What preventative measures can you take?
People who are pregnant, newborns, children, older adults, and/or have a compromised immune system have a higher risk for foodborne illness but anyone can be exposed to E. coli O157:H7 .4 Although Wendy’s has removed the potentially contaminated lettuce from the states identified in the CDC investigation, there are other preventative steps one can take to lower their risk of infection. Preventative measures include 1) practice proper hygiene such as washing your hands thoroughly after contact with animals or preparing food, 2) cook meats thoroughly, 3) don’t cross-contaminate in food preparation areas, 4) avoid raw and unpasteurized products, and 5) don’t swallow water when swimming in lakes, pools, and streams.4
Global E. coli Outbreaks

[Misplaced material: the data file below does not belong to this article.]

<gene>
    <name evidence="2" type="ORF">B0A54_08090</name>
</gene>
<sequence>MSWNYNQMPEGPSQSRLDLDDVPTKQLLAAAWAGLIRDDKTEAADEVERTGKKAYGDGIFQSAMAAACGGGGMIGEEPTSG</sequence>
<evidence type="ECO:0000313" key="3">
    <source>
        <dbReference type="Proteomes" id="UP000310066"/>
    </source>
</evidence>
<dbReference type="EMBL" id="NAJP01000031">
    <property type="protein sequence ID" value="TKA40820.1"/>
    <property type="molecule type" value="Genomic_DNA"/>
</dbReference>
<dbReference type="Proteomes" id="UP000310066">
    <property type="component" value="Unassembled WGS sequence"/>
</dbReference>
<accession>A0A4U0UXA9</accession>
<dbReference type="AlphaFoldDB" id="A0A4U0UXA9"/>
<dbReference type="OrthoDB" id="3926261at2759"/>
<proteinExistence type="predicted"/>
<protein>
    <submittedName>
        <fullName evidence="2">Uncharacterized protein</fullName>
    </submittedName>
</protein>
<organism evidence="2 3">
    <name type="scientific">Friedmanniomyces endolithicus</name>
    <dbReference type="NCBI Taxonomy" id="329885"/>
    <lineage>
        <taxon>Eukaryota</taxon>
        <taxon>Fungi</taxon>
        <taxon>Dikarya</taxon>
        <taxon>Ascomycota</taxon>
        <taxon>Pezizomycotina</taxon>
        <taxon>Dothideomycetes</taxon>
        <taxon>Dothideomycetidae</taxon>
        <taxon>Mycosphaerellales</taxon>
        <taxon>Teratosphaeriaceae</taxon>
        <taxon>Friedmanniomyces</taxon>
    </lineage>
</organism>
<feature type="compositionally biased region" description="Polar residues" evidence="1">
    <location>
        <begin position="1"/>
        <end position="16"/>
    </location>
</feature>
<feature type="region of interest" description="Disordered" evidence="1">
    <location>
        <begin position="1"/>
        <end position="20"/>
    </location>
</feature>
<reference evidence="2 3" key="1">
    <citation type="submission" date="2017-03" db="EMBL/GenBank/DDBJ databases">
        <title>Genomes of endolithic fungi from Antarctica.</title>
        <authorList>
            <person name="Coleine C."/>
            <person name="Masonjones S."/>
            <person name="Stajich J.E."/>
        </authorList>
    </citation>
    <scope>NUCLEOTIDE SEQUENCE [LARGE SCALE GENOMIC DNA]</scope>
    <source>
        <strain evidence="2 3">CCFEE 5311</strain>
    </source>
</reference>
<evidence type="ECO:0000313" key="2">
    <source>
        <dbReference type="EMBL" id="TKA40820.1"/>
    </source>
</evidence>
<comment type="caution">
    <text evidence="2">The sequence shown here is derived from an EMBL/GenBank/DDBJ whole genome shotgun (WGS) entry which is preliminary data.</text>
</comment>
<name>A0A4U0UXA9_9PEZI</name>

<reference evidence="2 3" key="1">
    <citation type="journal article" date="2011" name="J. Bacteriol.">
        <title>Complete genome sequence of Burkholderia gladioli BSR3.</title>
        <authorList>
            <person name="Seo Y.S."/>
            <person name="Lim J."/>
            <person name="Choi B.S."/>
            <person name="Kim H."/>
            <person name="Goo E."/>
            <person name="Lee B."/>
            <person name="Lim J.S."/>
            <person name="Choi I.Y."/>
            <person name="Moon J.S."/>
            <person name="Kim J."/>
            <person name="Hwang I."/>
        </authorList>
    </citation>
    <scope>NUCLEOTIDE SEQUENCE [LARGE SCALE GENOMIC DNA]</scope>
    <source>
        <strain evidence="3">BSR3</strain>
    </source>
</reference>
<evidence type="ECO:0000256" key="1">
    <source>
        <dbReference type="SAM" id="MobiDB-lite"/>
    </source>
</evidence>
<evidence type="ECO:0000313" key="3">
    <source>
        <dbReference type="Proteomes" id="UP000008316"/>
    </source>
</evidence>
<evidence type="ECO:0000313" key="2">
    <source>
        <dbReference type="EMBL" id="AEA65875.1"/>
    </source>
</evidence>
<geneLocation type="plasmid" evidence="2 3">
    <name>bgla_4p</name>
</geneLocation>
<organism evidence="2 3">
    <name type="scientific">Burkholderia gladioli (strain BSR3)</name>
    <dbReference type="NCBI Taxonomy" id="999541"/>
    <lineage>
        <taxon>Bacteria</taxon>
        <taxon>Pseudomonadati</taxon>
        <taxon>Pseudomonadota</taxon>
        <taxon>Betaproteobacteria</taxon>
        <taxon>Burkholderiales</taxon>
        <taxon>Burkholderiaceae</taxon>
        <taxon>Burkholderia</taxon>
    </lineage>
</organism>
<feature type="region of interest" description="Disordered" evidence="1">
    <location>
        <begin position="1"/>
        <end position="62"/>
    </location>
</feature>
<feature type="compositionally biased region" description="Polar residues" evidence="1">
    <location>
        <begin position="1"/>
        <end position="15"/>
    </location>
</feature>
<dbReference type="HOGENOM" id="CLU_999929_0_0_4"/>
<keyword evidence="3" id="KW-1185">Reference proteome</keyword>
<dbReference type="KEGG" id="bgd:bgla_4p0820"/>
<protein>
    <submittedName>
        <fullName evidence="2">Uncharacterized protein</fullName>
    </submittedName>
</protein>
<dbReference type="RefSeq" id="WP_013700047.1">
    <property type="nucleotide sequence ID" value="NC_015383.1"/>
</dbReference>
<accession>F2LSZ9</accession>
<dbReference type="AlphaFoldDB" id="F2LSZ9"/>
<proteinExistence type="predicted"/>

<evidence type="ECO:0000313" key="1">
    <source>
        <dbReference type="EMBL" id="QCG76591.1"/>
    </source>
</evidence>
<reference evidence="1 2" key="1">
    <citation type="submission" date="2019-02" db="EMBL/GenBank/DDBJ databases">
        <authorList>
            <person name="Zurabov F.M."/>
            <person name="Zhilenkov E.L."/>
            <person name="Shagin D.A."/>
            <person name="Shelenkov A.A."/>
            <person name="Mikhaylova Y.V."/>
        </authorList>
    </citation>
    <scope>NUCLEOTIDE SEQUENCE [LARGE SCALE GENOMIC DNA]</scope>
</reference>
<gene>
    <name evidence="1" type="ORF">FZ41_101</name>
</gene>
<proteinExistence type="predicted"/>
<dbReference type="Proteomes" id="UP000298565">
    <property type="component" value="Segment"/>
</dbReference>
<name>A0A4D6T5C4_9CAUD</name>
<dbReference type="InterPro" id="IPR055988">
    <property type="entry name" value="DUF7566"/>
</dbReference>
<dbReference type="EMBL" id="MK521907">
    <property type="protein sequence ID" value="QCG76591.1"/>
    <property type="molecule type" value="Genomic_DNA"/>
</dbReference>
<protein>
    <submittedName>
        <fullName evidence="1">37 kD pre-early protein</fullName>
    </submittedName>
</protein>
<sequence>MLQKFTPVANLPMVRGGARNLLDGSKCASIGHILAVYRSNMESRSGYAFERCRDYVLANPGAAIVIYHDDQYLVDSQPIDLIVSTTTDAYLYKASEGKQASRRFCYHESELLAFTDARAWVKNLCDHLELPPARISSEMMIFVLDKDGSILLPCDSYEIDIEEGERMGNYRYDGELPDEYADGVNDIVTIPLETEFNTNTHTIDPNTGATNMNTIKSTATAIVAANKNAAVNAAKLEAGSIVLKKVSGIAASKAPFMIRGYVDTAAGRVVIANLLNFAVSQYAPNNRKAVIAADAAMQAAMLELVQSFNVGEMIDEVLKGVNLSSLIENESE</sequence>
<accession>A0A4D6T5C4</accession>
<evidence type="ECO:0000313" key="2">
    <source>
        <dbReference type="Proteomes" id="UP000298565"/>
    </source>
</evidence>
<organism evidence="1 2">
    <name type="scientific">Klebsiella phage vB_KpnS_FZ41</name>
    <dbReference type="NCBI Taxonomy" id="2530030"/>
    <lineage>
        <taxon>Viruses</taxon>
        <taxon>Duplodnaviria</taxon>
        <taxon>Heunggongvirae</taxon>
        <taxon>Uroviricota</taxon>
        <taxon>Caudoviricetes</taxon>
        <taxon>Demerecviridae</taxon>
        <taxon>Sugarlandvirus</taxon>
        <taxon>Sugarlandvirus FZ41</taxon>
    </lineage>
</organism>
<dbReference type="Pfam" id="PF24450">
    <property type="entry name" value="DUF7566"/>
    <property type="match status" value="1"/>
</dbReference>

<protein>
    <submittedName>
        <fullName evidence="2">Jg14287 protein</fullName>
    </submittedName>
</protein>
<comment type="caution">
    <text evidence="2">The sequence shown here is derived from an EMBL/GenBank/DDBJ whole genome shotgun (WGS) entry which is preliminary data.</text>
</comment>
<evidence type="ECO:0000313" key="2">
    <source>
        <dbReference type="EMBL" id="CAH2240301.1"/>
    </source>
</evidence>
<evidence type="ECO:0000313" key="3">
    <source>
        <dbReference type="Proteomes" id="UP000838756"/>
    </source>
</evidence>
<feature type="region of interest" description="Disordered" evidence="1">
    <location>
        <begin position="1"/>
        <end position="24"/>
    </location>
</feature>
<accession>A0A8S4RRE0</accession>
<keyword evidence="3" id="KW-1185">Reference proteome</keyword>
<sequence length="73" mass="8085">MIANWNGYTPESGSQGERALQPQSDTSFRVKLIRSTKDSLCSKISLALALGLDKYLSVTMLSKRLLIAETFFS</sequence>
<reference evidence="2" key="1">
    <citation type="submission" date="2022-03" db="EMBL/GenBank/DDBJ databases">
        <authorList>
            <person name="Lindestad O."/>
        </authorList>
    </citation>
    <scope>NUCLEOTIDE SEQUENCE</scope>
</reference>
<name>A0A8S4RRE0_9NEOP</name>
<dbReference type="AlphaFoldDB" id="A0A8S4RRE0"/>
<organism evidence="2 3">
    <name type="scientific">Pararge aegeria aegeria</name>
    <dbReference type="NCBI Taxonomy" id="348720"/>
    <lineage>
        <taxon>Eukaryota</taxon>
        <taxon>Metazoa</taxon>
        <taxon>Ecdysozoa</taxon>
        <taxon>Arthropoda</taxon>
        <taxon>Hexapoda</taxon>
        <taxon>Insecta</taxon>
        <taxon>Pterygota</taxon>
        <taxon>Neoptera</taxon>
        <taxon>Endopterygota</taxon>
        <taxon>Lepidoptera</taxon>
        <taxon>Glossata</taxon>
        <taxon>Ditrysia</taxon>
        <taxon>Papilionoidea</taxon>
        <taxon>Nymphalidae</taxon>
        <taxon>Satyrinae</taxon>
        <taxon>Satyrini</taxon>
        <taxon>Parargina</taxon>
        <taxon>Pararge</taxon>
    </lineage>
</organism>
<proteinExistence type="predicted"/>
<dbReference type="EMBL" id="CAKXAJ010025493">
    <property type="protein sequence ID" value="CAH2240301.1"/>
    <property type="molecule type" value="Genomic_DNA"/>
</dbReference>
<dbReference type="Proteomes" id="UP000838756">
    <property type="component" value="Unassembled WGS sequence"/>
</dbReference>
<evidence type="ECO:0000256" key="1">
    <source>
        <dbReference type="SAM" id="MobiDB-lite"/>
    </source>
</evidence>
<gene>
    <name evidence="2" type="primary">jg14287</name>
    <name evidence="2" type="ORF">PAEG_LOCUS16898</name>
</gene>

So far in 2022, there have been two reported E. coli investigations, the Wendy’s investigation and the ground beef in select HelloFresh meal kits that were shipped between July 2 to July 21.9 During 2020 to 2021 there were eight investigations, including links as diverse as clover sprouts to cake mix.9 From 2020 to 2022, most E. coli outbreaks had few hospitalizations and recorded cases, unlike the United States 1999 outbreak that led to 781 cases with 70 hospitalizations, 15 people HUS cases, and two deaths.10 While the United States maintains low levels of E. coli outbreaks, Germany and the United Kingdom account for 47% of all global E. coli O157:H7 infections with 2,226 and 1,840 cases, respectively.11 Within 2018 alone, there were 48 E. coli O157:H7 outbreaks in Europe, with 381 cases across 10 countries.11 Compare this to 2018 in the United States which had only three outbreak investigations with a total of 290 cases.9 If you are interested in learning more about the E. coli outbreak investigations occurring within the United States, click here! More information regarding how the CDC tracks and investigates foodborne outbreaks can be found in a previous LTS article by Chris Kendra, here.